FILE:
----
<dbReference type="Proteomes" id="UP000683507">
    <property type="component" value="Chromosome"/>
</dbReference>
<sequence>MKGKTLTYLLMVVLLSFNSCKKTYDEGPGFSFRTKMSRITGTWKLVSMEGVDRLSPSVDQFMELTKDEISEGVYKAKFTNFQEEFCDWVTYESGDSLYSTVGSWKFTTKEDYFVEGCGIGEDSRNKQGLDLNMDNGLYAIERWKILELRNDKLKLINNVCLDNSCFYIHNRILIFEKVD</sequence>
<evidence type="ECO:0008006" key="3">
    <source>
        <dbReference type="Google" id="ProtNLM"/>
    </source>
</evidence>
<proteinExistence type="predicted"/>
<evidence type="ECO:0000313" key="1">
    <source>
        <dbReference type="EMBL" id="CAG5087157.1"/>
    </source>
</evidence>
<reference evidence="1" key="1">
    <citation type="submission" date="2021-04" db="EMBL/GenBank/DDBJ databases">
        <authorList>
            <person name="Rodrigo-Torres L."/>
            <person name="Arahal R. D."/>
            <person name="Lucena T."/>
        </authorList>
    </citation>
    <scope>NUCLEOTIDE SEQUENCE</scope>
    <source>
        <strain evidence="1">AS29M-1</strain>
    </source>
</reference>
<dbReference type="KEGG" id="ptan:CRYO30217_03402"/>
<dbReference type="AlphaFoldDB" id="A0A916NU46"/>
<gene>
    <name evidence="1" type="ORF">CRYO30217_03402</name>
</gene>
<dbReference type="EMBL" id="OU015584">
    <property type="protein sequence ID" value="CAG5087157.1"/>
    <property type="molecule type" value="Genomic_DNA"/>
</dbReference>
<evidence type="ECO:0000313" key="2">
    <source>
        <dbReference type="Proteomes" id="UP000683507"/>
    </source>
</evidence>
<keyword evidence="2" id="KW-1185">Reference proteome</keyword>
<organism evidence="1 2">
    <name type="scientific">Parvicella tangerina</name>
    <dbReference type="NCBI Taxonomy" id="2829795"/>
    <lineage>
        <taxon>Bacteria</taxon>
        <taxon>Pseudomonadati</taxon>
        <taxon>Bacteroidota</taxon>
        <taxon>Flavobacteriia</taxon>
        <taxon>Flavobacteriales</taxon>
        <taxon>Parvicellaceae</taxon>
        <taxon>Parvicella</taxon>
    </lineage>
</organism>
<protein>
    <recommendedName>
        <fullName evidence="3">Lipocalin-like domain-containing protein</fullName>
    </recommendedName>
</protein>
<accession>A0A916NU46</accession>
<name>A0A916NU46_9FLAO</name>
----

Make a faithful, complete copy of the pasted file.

<dbReference type="Proteomes" id="UP000683507">
    <property type="component" value="Chromosome"/>
</dbReference>
<sequence>MKGKTLTYLLMVVLLSFNSCKKTYDEGPGFSFRTKMSRITGTWKLVSMEGVDRLSPSVDQFMELTKDEISEGVYKAKFTNFQEEFCDWVTYESGDSLYSTVGSWKFTTKEDYFVEGCGIGEDSRNKQGLDLNMDNGLYAIERWKILELRNDKLKLINNVCLDNSCFYIHNRILIFEKVD</sequence>
<evidence type="ECO:0008006" key="3">
    <source>
        <dbReference type="Google" id="ProtNLM"/>
    </source>
</evidence>
<proteinExistence type="predicted"/>
<evidence type="ECO:0000313" key="1">
    <source>
        <dbReference type="EMBL" id="CAG5087157.1"/>
    </source>
</evidence>
<reference evidence="1" key="1">
    <citation type="submission" date="2021-04" db="EMBL/GenBank/DDBJ databases">
        <authorList>
            <person name="Rodrigo-Torres L."/>
            <person name="Arahal R. D."/>
            <person name="Lucena T."/>
        </authorList>
    </citation>
    <scope>NUCLEOTIDE SEQUENCE</scope>
    <source>
        <strain evidence="1">AS29M-1</strain>
    </source>
</reference>
<dbReference type="KEGG" id="ptan:CRYO30217_03402"/>
<dbReference type="AlphaFoldDB" id="A0A916NU46"/>
<gene>
    <name evidence="1" type="ORF">CRYO30217_03402</name>
</gene>
<dbReference type="EMBL" id="OU015584">
    <property type="protein sequence ID" value="CAG5087157.1"/>
    <property type="molecule type" value="Genomic_DNA"/>
</dbReference>
<evidence type="ECO:0000313" key="2">
    <source>
        <dbReference type="Proteomes" id="UP000683507"/>
    </source>
</evidence>
<keyword evidence="2" id="KW-1185">Reference proteome</keyword>
<organism evidence="1 2">
    <name type="scientific">Parvicella tangerina</name>
    <dbReference type="NCBI Taxonomy" id="2829795"/>
    <lineage>
        <taxon>Bacteria</taxon>
        <taxon>Pseudomonadati</taxon>
        <taxon>Bacteroidota</taxon>
        <taxon>Flavobacteriia</taxon>
        <taxon>Flavobacteriales</taxon>
        <taxon>Parvicellaceae</taxon>
        <taxon>Parvicella</taxon>
    </lineage>
</organism>
<protein>
    <recommendedName>
        <fullName evidence="3">Lipocalin-like domain-containing protein</fullName>
    </recommendedName>
</protein>
<accession>A0A916NU46</accession>
<name>A0A916NU46_9FLAO</name>